Jean Dubuffet, ‘Mire G67 (Boléro)’, 1983, Painting, Acrylic on paper mounted on card laid on canvas, Phillips
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Jean Dubuffet

Mire G67 (Boléro), 1983

Acrylic on paper mounted on card laid on canvas
26 2/5 × 39 2/5 in
67 × 100 cm
Bidding closed
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Phillips

Property Subject to the Artist's Resale Right (see Conditions of Sale for further information)

Medium
Signature
Signed with the artist's initials and dated 'J.D. '83' lower left
Jean Dubuffet
French, 1901–1985
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In his seminal modernist paintings, Jean Dubuffet delved deep into questions of ground and materiality. Such themes were highly charged during the post–WWII period in which he worked, shortly after the destruction of many European cities as well as the Japanese cities of Hiroshima and Nagasaki in the war. The surfaces of his canvases are thick and clotted; their aesthetic is muddy and scatological. Dubuffet coined the term “Art Brut” to describe the kind of work that he collected and aspired toward: the untrained, outsider art of alienated groups, including children and the mentally ill. His own paintings are purposefully “deskilled,” often possessing the spontaneity and crude aesthetic of finger paintings.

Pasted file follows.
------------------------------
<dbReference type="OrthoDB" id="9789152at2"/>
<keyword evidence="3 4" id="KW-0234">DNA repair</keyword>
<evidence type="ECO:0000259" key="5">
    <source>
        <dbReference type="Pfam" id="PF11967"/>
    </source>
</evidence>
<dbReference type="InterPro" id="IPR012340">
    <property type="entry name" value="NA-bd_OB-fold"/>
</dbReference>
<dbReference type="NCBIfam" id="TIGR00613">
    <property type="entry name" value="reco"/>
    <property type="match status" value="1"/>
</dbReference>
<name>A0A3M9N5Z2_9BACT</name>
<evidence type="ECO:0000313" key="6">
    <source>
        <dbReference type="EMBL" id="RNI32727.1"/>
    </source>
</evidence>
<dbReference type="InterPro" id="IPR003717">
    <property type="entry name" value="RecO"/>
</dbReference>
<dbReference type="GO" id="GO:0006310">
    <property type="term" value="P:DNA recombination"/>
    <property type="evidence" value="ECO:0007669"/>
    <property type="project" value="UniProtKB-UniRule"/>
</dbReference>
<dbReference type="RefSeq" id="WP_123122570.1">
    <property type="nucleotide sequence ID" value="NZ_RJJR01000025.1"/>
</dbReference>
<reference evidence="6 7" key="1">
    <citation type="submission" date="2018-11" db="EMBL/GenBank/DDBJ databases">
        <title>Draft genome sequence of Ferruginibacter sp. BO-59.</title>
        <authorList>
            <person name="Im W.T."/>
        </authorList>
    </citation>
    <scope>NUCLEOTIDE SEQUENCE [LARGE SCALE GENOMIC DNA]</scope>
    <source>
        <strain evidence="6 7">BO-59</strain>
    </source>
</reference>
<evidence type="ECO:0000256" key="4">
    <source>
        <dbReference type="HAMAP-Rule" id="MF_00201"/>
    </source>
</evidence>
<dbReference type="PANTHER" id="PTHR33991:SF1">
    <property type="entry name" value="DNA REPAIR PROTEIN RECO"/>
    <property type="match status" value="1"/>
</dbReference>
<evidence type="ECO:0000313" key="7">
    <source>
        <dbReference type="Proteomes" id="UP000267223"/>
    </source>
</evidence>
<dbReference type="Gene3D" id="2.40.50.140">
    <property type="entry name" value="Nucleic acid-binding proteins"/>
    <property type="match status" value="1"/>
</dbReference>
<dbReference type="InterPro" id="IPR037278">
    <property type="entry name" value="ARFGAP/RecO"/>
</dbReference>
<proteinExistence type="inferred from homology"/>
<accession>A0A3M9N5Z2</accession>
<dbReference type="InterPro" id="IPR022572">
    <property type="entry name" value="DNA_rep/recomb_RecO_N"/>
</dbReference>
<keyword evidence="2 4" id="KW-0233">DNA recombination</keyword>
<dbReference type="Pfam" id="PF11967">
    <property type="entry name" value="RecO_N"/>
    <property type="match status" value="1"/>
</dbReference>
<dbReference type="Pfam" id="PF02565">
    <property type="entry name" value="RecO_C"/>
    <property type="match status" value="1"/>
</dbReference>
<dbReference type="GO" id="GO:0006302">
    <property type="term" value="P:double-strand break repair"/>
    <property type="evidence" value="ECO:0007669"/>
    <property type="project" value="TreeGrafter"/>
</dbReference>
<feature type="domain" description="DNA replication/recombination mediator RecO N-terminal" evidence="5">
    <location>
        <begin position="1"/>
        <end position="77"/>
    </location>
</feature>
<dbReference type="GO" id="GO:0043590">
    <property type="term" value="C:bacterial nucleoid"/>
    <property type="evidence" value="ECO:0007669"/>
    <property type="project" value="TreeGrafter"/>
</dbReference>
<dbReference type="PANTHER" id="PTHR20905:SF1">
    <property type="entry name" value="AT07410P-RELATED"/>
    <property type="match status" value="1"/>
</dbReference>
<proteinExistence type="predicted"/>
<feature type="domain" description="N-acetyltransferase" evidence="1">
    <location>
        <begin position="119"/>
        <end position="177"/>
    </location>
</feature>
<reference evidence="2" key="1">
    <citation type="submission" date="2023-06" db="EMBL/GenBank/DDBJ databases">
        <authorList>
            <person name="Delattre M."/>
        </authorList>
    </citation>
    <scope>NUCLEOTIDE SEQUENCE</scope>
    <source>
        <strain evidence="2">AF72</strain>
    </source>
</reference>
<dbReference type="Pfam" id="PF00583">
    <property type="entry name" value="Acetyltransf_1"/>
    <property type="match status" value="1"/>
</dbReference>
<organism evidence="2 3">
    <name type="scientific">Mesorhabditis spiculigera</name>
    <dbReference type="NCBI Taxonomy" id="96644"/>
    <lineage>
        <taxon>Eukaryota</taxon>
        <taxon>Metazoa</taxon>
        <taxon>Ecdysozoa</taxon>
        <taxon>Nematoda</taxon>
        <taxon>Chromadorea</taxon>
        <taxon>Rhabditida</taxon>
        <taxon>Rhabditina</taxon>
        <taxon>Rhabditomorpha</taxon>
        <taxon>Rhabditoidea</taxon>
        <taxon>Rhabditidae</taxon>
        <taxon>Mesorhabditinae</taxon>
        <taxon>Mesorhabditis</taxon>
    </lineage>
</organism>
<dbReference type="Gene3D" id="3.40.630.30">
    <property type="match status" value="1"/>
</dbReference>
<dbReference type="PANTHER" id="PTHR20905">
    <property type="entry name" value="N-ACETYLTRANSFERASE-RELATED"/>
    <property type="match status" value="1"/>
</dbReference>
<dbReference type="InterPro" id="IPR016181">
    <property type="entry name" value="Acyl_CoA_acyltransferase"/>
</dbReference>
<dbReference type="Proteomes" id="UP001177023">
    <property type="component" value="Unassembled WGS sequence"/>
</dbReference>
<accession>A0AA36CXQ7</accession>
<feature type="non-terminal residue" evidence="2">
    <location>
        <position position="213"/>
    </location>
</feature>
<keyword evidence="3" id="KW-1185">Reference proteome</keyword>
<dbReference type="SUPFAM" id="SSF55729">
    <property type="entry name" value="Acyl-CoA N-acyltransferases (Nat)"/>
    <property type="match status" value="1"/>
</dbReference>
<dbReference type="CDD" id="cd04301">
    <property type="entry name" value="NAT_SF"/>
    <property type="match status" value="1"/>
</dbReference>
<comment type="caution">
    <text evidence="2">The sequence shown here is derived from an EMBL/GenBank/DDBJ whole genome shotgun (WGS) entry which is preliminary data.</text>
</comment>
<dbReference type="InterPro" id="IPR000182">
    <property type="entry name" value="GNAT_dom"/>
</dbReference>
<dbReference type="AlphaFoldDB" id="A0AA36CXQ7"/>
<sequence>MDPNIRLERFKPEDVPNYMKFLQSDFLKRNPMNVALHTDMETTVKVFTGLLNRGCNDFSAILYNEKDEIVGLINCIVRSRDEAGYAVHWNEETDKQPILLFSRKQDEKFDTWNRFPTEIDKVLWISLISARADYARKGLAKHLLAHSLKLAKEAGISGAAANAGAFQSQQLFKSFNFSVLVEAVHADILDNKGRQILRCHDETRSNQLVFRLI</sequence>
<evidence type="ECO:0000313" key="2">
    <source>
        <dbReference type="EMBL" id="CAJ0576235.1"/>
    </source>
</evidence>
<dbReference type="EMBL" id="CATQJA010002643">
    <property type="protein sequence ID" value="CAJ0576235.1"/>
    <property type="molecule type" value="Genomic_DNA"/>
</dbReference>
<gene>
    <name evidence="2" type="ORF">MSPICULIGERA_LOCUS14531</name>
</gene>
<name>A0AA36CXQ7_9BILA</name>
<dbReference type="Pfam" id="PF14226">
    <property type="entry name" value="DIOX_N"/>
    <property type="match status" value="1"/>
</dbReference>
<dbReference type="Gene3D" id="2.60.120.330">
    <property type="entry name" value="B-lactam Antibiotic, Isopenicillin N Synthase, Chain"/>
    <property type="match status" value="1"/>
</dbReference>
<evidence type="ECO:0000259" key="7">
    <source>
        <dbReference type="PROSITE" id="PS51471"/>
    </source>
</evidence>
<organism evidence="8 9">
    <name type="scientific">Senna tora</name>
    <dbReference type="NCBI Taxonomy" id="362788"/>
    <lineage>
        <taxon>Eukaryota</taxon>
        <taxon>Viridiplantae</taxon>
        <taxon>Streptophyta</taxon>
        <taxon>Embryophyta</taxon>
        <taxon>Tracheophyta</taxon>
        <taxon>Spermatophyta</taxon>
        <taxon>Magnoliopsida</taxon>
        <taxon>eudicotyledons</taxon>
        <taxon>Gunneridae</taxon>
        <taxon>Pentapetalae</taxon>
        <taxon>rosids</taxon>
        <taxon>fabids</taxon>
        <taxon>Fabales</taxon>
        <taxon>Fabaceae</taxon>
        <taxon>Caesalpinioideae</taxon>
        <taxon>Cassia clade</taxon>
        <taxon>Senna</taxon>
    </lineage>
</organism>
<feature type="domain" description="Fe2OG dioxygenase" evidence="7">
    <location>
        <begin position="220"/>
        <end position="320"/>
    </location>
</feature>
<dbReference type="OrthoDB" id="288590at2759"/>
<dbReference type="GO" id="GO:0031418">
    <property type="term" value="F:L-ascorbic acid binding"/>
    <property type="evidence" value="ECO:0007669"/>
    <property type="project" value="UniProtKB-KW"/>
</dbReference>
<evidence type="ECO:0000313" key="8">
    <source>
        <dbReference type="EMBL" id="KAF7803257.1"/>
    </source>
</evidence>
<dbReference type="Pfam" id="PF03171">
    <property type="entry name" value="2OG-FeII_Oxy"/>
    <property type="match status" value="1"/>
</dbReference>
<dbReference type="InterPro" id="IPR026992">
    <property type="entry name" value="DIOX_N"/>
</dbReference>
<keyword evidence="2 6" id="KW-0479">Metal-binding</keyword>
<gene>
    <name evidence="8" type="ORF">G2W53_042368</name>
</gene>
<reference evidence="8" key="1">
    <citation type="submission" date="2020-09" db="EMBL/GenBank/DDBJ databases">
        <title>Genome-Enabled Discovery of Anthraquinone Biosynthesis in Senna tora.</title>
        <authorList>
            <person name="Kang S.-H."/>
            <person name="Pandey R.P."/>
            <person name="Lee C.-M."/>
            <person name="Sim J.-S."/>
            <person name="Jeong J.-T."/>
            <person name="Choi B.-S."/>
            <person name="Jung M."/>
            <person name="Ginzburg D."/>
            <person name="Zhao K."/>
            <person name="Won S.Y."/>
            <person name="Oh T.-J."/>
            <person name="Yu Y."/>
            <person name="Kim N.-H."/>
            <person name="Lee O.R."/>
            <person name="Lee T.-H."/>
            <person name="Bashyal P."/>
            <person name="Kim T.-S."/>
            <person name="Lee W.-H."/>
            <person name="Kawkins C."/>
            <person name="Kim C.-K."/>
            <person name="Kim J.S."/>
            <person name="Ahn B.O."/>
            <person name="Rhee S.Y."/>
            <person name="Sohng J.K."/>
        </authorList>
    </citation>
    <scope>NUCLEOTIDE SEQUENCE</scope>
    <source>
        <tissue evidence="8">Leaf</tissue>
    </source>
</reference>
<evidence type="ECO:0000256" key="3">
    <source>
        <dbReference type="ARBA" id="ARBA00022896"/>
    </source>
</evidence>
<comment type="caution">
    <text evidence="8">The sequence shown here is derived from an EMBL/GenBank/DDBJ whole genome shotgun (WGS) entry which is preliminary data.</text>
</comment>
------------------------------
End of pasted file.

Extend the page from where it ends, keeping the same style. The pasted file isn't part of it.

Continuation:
Jean Dubuffet, ‘Mire G67 (Boléro)’, 1983, Painting, Acrylic on paper mounted on card laid on canvas, Phillips
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Phillips

Property Subject to the Artist's Resale Right (see Conditions of Sale for further information)

From the Catalogue:
Painting is a language much more immediate, and, at the same time, much more charged with meaning. Painting operates through signs which are not abstract and incorporeal like words.' Jean Dubuffet

Medium
Signature
Signed with the artist's initials and dated 'J.D. '83' lower left
Jean Dubuffet
French, 1901–1985
Follow

In his seminal modernist paintings, Jean Dubuffet delved deep into questions of ground and materiality. Such themes were highly charged during the post–WWII period in which he worked, shortly after the destruction of many European cities as well as the Japanese cities of Hiroshima and Nagasaki in the war. The surfaces of his canvases are thick and clotted; their aesthetic is muddy and scatological. Dubuffet coined the term “Art Brut” to describe the kind of work that he collected and aspired toward: the untrained, outsider art of alienated groups, including children and the mentally ill. His own paintings are purposefully “deskilled,” often possessing the spontaneity and crude aesthetic of finger paintings.

Jean Dubuffet

Mire G67 (Boléro), 1983

Acrylic on paper mounted on card laid on canvas
26 2/5 × 39 2/5 in
67 × 100 cm
Bidding closed
Want to sell a work by this artist? Consign with Artsy.
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